# How do I get the 'equivalent' focal length for a DSLR lens for my camera?

On my Nikon D3000, how do I figure the focal length equivalence? In other words, if I want a lens that is just like a 50mm lens on a 35mm film SLR, I need to multiply by a factor. What is the factor, and how is it derived?

Also, when I buy a new lens for it, and the box says 70mm-300mm, I assume that's the true focal length of the camera and not the equivalent, so I have to apply the factor. Is that correct?

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Some reference questions you can read. What is the difference between focal length and crop factor? photo.stackexchange.com/questions/139/… What is “angle of view” in photography? photo.stackexchange.com/questions/5917/… – Vian Esterhuizen Dec 8 '11 at 17:25

What is the factor, and how is it derived?

The factor (also commonly called a 'crop factor') is a measurement of how much larger a full-frame image sensor is than the sensor in your camera. People say the D3000's crop factor is 1.5 because a full-frame sensor is 1.5x larger than the D3000 sensor.

A full-frame sensor is 36mm x 24 mm. The sensor in the Nikon D3000 is 23.6mm x 15.8mm.

Comparing the sensor sizes along each dimension:

36mm / 23.6mm = 1.52 (approximately)

24mm / 15.8mm = 1.52 (approximately)

You can see how the full-frame sensor is around 1.5x the size of the D3000 sensor, hence the 1.5x crop factor.

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The focal length is a property of the lens and not the camera. Thus, a 50mm lens is a 50mm lens, no matter what body it is attached to. What does change is the Field of View (FoV) of the lens-body combination. The smaller the sensor, the smaller the FoV for a given focal length.

Attaching a lens with a certain FL on a full-frame (35mm) camera gives a certain FoV. Attaching the same lens on a body with smaller sensor gives a FoV which is smaller by the same factor. This is called the crop-factor, or multiplier. The net effect is the same as of attaching a a lens of longer FL (by the same factor) on a full frame camera.

So, for Nikon APS-C cameras, the crop factor is 1.5. It means that a 100mm lens on an APS-C body produces the same FoV as a 150mm lens on a full frame body.

When you buy a lens of 70-300mm FL, it is 70-300 on every body you attach it. But the effect on D3000 would be as if it was 1.5 longer on a D3.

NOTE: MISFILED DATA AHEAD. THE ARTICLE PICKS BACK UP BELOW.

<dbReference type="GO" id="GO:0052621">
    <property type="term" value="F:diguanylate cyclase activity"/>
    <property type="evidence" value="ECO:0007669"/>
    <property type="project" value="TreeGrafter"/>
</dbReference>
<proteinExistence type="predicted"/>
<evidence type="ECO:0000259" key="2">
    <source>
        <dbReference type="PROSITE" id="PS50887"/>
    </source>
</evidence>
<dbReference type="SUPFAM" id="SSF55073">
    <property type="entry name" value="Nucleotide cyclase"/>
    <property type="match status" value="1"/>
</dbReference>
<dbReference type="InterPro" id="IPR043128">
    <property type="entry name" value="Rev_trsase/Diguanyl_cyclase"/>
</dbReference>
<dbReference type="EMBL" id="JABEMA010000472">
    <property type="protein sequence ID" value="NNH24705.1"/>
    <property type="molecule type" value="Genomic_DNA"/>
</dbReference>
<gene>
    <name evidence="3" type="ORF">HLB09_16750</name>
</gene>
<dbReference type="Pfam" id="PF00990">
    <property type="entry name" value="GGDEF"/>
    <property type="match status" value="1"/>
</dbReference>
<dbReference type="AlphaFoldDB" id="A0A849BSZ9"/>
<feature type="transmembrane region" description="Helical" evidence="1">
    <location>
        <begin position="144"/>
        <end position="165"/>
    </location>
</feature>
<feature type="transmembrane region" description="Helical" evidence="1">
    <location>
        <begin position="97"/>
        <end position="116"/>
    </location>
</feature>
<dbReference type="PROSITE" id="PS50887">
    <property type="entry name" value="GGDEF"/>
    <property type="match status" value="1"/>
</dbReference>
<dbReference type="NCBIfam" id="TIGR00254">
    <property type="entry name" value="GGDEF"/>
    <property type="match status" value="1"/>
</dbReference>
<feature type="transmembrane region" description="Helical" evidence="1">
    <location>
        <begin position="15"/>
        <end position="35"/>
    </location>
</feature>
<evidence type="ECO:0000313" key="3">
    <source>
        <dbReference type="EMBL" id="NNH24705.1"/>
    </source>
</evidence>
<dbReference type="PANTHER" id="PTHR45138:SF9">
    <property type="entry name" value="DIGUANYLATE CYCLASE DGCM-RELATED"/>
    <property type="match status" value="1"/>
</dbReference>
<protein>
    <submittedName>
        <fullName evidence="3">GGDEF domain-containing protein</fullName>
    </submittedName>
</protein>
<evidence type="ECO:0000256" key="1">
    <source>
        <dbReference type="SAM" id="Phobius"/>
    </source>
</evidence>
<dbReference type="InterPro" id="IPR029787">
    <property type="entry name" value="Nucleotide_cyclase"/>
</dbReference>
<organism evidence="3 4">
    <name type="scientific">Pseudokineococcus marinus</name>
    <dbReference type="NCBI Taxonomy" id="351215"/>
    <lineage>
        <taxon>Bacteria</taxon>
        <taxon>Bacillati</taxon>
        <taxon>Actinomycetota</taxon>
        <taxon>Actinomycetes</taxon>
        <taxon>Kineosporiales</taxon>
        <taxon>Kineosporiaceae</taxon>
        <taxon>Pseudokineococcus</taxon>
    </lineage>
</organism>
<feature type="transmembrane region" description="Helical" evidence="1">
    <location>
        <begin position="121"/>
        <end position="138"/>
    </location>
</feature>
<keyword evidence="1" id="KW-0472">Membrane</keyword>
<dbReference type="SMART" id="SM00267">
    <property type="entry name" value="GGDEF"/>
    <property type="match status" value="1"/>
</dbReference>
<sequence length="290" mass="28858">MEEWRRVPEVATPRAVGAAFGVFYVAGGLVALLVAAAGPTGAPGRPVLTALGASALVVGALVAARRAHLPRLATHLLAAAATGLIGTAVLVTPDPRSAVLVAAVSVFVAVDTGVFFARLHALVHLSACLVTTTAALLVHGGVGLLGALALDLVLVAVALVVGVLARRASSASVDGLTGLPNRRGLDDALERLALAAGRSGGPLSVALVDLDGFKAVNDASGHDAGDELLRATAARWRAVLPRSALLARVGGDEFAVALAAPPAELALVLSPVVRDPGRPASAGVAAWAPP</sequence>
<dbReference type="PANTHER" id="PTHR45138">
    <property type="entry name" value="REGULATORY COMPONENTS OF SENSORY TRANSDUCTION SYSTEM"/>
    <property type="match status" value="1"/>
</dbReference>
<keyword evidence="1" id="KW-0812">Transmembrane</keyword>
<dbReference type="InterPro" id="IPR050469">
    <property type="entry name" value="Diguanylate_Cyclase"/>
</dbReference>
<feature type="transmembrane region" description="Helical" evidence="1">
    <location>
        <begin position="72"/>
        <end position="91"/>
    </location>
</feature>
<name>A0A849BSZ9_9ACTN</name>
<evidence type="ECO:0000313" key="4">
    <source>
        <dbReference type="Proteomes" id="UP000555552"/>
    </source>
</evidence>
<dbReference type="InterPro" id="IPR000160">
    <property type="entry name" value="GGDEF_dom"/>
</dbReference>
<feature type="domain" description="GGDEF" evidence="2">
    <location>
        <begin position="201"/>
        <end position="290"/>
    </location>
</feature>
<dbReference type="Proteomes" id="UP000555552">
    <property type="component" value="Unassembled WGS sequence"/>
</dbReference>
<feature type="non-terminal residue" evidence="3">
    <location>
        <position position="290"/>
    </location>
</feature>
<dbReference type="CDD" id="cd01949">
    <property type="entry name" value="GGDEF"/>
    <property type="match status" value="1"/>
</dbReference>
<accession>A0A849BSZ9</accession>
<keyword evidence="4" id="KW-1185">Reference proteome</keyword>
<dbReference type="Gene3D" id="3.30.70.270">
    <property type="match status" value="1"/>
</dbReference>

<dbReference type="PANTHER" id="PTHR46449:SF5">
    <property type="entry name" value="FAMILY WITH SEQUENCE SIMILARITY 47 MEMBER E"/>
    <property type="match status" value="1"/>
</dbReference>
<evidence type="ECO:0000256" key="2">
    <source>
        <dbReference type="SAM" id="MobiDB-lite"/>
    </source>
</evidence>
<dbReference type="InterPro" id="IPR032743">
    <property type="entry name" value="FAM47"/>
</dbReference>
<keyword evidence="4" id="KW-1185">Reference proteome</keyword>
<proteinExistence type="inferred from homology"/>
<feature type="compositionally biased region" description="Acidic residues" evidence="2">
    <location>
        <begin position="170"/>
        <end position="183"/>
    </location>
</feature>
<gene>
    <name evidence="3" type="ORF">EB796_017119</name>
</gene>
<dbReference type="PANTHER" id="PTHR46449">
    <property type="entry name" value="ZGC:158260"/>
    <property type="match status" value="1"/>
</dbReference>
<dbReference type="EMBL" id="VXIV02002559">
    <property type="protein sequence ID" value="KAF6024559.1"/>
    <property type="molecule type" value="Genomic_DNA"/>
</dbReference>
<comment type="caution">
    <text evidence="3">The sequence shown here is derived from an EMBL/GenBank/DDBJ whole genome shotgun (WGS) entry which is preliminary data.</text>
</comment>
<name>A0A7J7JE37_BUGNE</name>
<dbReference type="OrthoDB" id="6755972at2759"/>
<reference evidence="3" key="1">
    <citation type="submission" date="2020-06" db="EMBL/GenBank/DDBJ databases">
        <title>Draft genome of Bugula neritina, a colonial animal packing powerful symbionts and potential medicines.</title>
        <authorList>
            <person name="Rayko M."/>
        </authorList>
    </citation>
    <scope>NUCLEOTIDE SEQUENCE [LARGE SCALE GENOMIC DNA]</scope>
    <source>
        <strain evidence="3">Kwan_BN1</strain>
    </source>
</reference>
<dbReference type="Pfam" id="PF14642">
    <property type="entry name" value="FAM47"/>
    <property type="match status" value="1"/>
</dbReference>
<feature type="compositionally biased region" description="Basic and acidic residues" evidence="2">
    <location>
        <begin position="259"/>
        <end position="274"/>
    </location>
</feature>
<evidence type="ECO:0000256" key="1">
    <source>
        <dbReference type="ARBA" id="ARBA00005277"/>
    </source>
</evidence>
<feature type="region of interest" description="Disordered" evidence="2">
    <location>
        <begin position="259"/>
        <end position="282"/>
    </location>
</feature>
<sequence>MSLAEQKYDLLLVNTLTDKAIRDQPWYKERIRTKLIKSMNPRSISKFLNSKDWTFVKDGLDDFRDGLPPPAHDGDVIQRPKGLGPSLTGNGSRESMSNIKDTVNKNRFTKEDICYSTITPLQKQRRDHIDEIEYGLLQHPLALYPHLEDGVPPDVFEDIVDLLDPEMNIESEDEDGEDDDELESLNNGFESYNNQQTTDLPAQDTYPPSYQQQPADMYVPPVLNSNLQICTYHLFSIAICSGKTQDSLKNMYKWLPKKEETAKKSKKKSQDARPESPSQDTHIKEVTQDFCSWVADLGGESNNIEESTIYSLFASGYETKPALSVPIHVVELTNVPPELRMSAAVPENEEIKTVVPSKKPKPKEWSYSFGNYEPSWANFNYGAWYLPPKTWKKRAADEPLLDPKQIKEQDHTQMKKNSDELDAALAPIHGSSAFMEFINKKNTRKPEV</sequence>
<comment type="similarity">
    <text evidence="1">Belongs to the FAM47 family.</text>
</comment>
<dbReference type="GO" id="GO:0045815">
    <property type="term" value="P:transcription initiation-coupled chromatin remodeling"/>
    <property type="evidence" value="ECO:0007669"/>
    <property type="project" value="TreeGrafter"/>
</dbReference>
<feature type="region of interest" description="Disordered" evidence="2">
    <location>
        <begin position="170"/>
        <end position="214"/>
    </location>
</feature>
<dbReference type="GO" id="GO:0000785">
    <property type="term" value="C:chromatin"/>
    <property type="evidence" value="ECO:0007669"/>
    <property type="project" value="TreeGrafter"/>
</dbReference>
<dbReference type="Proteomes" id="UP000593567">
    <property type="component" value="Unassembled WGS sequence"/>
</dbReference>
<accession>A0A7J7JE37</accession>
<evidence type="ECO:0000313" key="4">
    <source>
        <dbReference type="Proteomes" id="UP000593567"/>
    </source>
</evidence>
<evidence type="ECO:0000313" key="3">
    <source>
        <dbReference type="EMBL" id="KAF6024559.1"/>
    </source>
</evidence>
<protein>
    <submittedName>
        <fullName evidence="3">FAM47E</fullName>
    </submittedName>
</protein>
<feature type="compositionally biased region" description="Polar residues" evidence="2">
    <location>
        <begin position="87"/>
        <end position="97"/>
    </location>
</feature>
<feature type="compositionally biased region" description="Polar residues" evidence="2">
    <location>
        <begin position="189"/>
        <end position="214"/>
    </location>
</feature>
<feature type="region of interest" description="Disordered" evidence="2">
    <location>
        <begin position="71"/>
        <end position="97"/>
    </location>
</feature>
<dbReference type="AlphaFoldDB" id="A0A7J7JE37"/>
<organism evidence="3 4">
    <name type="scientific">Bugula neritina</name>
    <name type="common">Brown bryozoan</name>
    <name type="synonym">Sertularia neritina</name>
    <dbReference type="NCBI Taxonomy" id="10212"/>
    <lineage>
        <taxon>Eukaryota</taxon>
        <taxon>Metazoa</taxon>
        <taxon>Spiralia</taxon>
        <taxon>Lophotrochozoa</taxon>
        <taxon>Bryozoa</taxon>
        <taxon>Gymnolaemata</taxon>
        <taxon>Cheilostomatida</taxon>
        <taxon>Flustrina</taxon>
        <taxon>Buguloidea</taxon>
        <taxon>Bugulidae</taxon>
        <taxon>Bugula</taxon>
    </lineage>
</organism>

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Read this for a good definition of Crop Factor and what it exactly means. It will also give you a better understanding of the question you're asking.

The Crop Factor of the Nikon DX series is 1.5. This means you would multiply your 70 mm by 1.5 to get a new field of view, equivalent to that of a 105 mm lens.

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For a Nikon, the multiplication factor for their APS-C 'DX' crop sensors is 1.5. Therefore, the closest you can get to a 50mm lens would be a 35mm... (35 x 1.5 = 52.5mm)

When you buy lenses they are stated with their full and proper focal length on a Full Frame camera (FX Digital or 35mm Film). So take whatever length the lens is sold as and multiply by 1.5. For example - the lens 70-300mm you state above becomes 105-450mm equivalent on a DX crop sensor body.

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Just to point out that actually the focal length doesn't change, a full frame sensor is like watching a picture on a 40" TV, now take that picture (at exactly the same pixel dimensions and put it on a 37" TV and you will be missing the edges, that is essentially what is happening, you are stripping the edges off of the picture you are taking.

Below is an example:

You can see the full frame image is larger and the APS-C is smaller, the focal length hasn't changed, it just appears that it has.

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And, to follow the analogy, also generally "sits closer" so that the red area fills as much of your view as the bigger screen from further back. (Printing or viewing the final image at a similar size.) – mattdm Dec 9 '11 at 15:23

You multiply by 1.5222.

There is a good explanation of crop factors at http://www.kenrockwell.com/nikon/dx.htm

and the actually number for the D3000 can be found at http://www.kenrockwell.com/nikon/d3000.htm

So you 70-300 would act like a 106-456mm lens.

And to get a 50mm equivalent, you divide by 1.522, so you need a 33mm lens.

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I'm curious, why the down vote? – Paul Cezanne Dec 12 '11 at 0:19